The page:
Repression is worsening in Cameroon amid an uprising over language
The president shows little interest in finding a peaceful solution to the crisis
Excerpt:
“THE parade featured singing schoolchildren and goose-stepping soldiers. A giant presidential portrait was wheeled along the boulevard. To some observers it must have looked like a comic sketch about an event staged by an African dictator. But no one dared snigger. The celebration of Cameroon’s national day on May 20th was lorded over by President Paul Biya, who at 85 is Africa’s oldest head of state.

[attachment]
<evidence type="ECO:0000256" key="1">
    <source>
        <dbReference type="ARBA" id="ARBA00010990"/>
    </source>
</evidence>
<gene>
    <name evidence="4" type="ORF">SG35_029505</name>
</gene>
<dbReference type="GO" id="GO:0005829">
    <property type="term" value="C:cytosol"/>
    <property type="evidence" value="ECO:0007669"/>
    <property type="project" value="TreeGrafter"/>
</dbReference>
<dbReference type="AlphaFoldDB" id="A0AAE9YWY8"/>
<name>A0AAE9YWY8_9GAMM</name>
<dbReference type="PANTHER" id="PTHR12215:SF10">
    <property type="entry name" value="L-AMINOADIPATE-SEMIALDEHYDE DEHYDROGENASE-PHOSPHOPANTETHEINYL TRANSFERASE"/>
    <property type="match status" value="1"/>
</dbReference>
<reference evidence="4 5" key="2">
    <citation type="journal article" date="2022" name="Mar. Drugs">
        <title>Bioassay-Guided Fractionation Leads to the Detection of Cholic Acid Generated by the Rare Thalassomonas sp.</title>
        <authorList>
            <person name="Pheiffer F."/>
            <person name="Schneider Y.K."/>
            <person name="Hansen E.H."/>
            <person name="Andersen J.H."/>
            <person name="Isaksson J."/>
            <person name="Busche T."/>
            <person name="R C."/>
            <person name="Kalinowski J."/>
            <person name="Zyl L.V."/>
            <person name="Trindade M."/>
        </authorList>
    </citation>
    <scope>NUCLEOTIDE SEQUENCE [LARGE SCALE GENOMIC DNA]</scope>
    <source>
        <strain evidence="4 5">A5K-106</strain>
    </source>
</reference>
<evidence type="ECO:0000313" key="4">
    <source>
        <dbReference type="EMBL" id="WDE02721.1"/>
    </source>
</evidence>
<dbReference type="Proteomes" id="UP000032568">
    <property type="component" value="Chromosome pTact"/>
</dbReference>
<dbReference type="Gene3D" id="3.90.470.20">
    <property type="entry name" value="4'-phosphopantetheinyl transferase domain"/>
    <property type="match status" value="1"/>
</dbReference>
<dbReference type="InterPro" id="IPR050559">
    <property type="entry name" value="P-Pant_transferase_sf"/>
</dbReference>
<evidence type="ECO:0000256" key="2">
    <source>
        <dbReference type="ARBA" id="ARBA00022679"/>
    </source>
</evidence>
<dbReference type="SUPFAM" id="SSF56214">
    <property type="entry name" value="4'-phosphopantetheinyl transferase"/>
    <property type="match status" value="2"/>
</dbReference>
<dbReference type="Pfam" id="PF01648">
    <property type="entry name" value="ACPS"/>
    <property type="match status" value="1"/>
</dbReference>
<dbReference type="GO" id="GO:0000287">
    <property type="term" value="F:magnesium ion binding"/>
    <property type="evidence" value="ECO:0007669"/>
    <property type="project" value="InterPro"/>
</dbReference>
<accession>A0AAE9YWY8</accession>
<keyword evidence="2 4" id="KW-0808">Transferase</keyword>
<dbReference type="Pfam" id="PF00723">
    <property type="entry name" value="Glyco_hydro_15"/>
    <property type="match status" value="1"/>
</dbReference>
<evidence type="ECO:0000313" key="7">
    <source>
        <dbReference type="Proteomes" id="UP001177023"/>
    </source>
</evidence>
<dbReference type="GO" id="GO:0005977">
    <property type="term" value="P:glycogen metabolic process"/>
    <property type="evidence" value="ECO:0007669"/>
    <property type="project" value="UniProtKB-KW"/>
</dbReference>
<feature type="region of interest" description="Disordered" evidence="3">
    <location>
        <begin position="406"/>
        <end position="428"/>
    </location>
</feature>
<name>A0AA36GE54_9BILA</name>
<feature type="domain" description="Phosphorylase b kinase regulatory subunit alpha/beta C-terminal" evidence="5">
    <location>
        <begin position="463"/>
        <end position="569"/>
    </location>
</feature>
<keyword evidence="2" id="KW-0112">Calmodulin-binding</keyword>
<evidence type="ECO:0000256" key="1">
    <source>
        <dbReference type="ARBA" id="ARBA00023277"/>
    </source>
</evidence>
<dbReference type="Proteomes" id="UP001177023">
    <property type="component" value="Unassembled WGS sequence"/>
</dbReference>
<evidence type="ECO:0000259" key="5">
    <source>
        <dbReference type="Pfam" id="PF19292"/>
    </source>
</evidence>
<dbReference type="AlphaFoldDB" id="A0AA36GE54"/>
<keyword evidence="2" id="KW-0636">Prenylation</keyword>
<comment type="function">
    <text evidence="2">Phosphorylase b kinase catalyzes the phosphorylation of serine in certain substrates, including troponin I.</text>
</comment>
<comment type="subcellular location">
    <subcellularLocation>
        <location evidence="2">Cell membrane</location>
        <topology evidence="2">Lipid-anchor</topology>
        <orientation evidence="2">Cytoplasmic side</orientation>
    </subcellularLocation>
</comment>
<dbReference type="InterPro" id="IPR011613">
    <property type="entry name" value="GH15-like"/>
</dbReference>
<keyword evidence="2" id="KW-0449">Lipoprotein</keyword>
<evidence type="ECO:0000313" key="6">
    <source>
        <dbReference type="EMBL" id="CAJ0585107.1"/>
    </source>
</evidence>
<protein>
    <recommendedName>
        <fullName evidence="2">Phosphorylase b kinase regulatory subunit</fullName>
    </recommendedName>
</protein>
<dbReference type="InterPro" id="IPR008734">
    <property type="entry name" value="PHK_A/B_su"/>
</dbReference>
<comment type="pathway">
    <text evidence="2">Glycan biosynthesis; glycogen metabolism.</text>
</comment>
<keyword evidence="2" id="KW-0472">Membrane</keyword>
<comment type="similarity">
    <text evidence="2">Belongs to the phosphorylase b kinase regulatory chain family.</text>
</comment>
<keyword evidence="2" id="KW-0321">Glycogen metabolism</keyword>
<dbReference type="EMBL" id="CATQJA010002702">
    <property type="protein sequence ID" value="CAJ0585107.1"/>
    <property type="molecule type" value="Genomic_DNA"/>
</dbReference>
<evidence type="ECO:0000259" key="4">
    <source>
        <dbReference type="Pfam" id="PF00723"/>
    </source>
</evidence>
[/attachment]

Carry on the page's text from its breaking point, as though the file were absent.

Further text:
He hoped the parade would show national unity. But it hinted at a deep fissure dividing Cameroon. In the country’s two English-speaking regions a simmering uprising has been met by brutal repression.”

“Peter Henry Barlerin, America’s ambassador to Cameroon, says April proved the bloodiest month. He accuses the government of authorising “targeted killings” and the “burning and looting of villages”. Thousands of people have fled, many of them across the border into Nigeria.”

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